Some of the findings of this study are in alignment to the findings of other international studies. Similar to other studies, this study identified the need for the timeliness and relevance of the research as well as the local applicability of the research as factors that can influence the uptake of research evidence [15, 39–41]. Furthermore, numerous papers and studies have been written about the importance of relationships and collaboration between researchers and decision makers which can facilitate the increase of evidence informed policymaking. Barriers such as lack of personal contact and opportunities to discuss challenges and research opportunities between researchers and knowledge users impede the use of research in policymaking [15, 17, 39, 41–44]. The issues uncovered in this research, while not new in the field of KTE, are new to the Israeli context. These findings provide insight as to the challenges experienced in Israel and provide researchers and decision makers with the necessary evidence to build interventions to support the use of HSPR in policymaking and decision making.
There are some differences as well between this study and the international literature. One main difference is with respect to the groups or factors that exert a strong influence on the health policymaking process. In our study, the three biggest influencing factors were limited health funding, the health insurance funds and the media; however, in other studies, other factors were found to have a strong influence such as physician associations, donor organizations or the values of governing parties [13, 31]. Furthermore, in two other studies, about half to two-thirds of the respondents agreed or strongly agreed that research about problems related to healthcare or health systems exerted a strong influence on the policymaking process (46 % in the Eastern Mediterranean Region and 66 % in Canada; the Canadian study focused specifically on research related to healthcare providers), while in our study only 19 % agreed or strongly agreed with that statement [13, 31].
Also, based on the quantitative and the qualitative findings, it is apparent that there are strong relationships between researchers and policymakers in Israel. This is in contrast to the situation in many other countries where these relationships appear to be less well developed. For example, in one study from the Eastern Mediterranean region it was found that only 43 % of respondents agreed that there are contact and collaborative relationships between researchers and policymakers and/or decision makers . The relatively strong relationships in Israel should be capitalized upon, as is elaborated below.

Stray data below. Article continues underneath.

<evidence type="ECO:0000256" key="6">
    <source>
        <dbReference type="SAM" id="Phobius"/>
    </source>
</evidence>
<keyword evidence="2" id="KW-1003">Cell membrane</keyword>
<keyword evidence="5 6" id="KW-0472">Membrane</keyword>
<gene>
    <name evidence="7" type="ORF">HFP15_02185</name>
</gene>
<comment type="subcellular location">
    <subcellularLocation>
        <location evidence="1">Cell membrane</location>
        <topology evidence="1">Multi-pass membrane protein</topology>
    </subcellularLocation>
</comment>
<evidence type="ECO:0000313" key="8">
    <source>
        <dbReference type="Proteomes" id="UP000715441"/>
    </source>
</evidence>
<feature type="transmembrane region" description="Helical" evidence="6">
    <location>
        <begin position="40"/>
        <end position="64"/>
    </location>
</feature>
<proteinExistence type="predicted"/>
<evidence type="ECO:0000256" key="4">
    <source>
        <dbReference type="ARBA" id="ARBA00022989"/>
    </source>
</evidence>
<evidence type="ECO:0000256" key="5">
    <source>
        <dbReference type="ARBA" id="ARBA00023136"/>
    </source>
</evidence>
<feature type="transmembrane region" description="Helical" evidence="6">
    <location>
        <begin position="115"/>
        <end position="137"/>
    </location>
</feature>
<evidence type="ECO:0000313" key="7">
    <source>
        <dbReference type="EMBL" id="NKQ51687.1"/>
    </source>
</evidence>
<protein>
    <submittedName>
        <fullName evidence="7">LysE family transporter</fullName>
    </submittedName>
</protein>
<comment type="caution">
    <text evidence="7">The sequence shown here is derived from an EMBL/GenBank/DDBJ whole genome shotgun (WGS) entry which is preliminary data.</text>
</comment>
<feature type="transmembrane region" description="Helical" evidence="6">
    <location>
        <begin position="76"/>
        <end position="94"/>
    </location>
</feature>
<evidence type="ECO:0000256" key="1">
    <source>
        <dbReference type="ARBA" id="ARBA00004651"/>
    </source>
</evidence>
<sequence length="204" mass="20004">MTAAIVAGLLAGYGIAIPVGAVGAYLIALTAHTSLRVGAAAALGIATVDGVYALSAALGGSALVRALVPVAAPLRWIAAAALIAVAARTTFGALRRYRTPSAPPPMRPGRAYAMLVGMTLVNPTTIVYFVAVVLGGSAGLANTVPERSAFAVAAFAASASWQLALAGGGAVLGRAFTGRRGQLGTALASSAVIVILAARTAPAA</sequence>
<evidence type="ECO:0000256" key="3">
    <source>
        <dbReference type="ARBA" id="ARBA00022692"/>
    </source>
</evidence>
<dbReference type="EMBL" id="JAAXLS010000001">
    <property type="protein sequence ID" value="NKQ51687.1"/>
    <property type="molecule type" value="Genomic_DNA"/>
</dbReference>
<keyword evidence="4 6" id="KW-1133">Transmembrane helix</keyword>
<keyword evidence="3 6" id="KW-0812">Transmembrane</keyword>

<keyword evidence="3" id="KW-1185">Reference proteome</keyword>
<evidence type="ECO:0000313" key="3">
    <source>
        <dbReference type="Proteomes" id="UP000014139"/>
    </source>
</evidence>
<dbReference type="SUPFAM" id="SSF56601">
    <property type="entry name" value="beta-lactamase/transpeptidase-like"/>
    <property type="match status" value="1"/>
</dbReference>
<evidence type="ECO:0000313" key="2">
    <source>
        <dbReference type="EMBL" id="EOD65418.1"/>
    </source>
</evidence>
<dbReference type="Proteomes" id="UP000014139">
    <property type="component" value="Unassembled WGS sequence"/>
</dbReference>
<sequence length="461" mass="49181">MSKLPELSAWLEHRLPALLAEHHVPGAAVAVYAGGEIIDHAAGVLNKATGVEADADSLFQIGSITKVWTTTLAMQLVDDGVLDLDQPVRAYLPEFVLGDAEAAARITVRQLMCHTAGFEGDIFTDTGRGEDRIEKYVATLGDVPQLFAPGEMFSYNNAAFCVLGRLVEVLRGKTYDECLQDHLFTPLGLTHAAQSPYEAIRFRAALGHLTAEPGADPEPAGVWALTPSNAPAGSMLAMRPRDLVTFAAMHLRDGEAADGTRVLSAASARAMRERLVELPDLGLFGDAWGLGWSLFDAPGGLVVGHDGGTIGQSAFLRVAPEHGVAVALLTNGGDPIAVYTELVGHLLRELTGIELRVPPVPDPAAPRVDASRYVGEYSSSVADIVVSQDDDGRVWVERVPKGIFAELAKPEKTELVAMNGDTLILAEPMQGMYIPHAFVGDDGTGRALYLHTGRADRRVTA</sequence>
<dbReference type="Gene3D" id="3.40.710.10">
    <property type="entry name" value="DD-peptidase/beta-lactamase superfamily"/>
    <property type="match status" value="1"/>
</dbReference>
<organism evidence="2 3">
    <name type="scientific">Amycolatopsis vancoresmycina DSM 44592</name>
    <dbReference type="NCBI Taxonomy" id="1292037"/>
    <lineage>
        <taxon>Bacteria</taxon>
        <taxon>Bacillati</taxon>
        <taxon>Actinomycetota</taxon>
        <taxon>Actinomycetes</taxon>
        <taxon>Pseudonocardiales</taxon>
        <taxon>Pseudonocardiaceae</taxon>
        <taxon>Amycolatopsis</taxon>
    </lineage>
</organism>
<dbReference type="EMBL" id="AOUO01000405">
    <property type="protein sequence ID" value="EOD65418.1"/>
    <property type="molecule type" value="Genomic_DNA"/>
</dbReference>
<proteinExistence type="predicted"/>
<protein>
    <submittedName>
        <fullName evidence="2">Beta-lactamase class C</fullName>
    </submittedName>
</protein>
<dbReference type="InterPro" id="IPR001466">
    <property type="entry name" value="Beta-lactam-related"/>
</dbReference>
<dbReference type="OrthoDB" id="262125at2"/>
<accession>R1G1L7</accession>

Climate for research use (i.e. ensuring a climate where researchers, policymakers, and decision makers value the use of research in policy and decision making)
Research production (i.e. ensuring appropriate capacity (i.e. financial and human) to conduct highly relevant research)
Push Efforts (i.e. efforts undertaken to push the applicable research out to potential users through appropriate channels)
Facilitating Pull Efforts (i.e. ensuring the necessary infrastructure and tools are in place so research can be readily and easily accessible)
Pull Efforts (i.e. efforts undertaken by users of research to acquire, assess, adapt and apply the appropriate research)
Linkage and exchange efforts (i.e. initiatives to create open relationships and dialogues between the research producers and the research users)
Evaluation efforts (i.e. evaluation of KT initiatives).
Based on this research, policymakers in Israel perceive that the linkage and exchange efforts exist in Israel and there is a strong foundation on which to build upon. Strong links between policymakers, stakeholders, and researchers can enhance the transfer of research into practice . Linkage and exchange efforts fundamentally occur when there are positive relationships between research producers and knowledge users, which seems to be the case in Israel .
However, policymakers identified the biggest challenges to be within the research production and push efforts. With respect to research production, the quality of the research, its topical relevance, its operational usefulness, the solutions or recommendations associated with the research, and the credibility of the source are all important characteristics that can enhance the use of research in policymaking [48, 53, 54]. Health systems need to ensure that they have the capacity to conduct research and fund the creation of new knowledge . Furthermore, changes are needed so that local stakeholders such as policymakers and decision makers can have influence in determining the nature, quality and applicability of the research being conducted . Ownership of research and research ideas by stakeholders are also important . If the Israeli health system wishes to support the creation of new knowledge that is applicable, future initiatives should focus on establishing regular priority setting processes with researchers, stakeholders, and policy makers, funding new research in the form of partnerships between researchers and knowledge users or health services agencies, and ensuring the overall capacity to conduct or commission research [20, 25, 56].